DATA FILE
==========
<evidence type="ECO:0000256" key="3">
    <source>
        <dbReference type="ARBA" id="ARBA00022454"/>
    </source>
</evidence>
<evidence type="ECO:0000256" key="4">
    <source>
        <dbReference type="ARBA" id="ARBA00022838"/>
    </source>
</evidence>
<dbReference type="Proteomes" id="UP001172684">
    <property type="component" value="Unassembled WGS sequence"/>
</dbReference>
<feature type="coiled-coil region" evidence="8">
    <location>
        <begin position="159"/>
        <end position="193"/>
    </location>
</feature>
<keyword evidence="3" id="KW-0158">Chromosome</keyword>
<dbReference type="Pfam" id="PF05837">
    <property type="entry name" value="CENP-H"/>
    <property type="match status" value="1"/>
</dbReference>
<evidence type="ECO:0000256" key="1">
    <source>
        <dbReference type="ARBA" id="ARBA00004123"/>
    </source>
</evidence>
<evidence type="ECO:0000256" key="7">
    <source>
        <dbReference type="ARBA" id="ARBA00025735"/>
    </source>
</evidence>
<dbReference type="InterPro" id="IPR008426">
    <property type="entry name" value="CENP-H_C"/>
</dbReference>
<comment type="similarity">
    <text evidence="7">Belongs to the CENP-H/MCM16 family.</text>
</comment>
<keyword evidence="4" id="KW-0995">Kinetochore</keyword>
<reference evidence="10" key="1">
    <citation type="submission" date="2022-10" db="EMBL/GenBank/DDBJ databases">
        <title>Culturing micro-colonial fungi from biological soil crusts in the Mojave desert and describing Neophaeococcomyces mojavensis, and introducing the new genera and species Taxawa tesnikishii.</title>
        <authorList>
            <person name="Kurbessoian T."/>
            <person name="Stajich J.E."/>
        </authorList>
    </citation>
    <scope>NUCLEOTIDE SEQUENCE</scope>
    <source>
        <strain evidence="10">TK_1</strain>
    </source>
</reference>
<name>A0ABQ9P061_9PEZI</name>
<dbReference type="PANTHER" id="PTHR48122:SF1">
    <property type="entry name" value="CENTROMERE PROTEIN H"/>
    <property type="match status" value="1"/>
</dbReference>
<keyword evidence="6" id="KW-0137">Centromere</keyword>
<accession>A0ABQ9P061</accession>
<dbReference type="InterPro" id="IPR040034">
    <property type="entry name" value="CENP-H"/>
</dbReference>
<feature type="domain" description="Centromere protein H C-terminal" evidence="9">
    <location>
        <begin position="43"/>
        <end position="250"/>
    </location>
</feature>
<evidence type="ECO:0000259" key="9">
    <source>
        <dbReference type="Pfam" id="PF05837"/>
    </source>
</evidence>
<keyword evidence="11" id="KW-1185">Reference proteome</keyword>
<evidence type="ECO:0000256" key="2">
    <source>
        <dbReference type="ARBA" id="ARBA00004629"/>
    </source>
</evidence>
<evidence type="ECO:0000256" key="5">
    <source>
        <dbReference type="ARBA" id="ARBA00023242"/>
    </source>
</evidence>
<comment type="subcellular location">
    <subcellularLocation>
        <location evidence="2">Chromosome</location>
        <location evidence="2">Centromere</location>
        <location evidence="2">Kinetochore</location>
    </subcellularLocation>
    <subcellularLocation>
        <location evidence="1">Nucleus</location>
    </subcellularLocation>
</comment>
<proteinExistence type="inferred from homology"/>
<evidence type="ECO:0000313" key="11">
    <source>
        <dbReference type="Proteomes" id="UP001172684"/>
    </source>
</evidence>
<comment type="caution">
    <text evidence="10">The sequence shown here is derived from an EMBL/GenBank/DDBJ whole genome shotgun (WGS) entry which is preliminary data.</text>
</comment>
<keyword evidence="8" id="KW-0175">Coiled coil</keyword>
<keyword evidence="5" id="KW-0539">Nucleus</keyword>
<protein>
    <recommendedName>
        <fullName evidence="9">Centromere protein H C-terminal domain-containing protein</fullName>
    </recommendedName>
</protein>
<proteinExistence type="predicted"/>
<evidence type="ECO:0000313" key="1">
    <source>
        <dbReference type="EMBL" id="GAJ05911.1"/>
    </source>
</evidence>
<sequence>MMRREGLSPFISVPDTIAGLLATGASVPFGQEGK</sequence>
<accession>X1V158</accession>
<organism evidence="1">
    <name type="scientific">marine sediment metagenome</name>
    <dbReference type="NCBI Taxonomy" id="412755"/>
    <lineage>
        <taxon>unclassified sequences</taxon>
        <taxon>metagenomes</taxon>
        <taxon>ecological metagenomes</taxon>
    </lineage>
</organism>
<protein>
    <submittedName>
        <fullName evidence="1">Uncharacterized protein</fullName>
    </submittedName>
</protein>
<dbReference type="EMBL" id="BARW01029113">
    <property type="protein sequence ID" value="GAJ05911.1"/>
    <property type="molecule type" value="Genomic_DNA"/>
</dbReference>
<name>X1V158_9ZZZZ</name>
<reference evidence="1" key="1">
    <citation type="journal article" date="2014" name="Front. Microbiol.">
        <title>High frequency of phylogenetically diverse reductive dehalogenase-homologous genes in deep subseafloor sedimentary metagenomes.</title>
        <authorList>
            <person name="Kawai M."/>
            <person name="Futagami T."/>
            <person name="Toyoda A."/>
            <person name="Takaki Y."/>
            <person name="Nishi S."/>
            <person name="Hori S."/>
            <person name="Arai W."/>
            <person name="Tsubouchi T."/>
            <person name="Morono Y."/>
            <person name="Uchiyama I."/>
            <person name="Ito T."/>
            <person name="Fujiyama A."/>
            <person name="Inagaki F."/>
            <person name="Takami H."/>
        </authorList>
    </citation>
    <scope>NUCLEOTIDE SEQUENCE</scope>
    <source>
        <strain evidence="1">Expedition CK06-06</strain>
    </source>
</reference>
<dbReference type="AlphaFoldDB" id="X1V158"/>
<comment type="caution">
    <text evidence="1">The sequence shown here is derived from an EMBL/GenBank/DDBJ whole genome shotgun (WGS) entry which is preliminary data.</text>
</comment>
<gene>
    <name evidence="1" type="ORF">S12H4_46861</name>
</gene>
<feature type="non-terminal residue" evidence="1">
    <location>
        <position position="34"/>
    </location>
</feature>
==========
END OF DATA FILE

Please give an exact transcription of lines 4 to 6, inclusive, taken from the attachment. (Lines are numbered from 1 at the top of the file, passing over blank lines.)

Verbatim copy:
    </source>
</evidence>
<evidence type="ECO:0000256" key="4">